One of the biggest challenges that network administrators face is keeping track of switch ports are in use and those that are free. This information is extremely important for ensuring optimal port usage, planning for new network requirements, and for compliance requirements. Unused switch ports also pose a security threat, as they can be used by a rogue to gain access into the network. Maintaining switch port utilization information is tedious when it has to be done manually. As the network grows, so does the number of devices and keeping an up to date and accurate inventory of device data takes more time and effort.
The most important benefit of the switch port monitor is that it automatically discovers switches operating at near full capacity. You can easily reclaim unused ports to facilitate intelligent capacity planning and purchase decisions. The switch port monitor provides data on network switches by port in use, CPU load, memory used, etc. You can even drill down into specific port data to obtain active and historical port utilization information. These reports are integral for meeting compliance needs.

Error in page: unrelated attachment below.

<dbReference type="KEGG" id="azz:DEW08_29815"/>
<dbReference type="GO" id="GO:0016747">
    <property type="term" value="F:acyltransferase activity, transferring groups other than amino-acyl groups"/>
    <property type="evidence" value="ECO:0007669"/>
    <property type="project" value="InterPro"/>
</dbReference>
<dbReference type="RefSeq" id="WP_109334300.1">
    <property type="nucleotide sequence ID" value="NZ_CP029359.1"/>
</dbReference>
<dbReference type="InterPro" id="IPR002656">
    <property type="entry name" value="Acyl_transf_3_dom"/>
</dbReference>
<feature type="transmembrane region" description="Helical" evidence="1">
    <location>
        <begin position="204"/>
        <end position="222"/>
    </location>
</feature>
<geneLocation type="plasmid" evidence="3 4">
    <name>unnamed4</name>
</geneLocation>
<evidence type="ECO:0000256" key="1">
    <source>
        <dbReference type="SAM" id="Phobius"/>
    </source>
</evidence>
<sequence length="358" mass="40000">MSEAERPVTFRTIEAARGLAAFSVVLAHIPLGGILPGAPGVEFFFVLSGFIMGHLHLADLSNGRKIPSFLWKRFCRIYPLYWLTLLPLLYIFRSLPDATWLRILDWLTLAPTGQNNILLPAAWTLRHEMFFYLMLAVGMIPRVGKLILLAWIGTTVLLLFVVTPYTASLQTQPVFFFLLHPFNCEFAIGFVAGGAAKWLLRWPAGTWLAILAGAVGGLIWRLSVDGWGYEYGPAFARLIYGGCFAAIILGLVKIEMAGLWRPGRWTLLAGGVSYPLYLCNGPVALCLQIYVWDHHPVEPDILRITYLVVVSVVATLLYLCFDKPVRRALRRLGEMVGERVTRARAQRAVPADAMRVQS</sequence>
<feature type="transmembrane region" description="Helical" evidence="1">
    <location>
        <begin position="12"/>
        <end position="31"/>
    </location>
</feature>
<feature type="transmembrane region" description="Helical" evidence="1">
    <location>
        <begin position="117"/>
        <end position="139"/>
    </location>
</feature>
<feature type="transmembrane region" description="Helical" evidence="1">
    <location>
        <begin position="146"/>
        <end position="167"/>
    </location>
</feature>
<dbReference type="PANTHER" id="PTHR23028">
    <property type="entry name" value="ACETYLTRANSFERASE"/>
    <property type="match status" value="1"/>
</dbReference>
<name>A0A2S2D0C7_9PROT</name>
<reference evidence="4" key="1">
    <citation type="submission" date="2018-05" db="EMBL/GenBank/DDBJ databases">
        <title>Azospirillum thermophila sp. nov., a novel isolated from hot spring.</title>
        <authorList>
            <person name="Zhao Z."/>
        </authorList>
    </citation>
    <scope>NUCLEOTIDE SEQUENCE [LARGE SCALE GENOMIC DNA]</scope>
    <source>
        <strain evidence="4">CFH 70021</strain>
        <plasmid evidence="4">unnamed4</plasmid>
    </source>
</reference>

As a best practice for safeguarding your network from security risks, accurate information on unused switch ports helps the administrator keep these ports closed.
Switch port monitoring can be enabled for all switches where administrators need insight into port utilization, CPU load, memory and detailed port data along with active and historical port utilization details. All devices are automatically discovered and monitored for port or user information.
Device information like port details are stored in a database called Management Information Base (MIB). Tools like SolarWinds User Device Tracker, while polling the network for device details, fetch specific port data from devices like routers and switches. This information is very useful to visualize switch port utilization and status for capacity planning and troubleshooting to locate a problematic device on the network.
Track endpoint devices by MAC and IP address on wired and wireless networks.
Monitor wireless access points, and switches for performance and errors.
Always know how switches and ports are being used, and which switches are nearing capacity.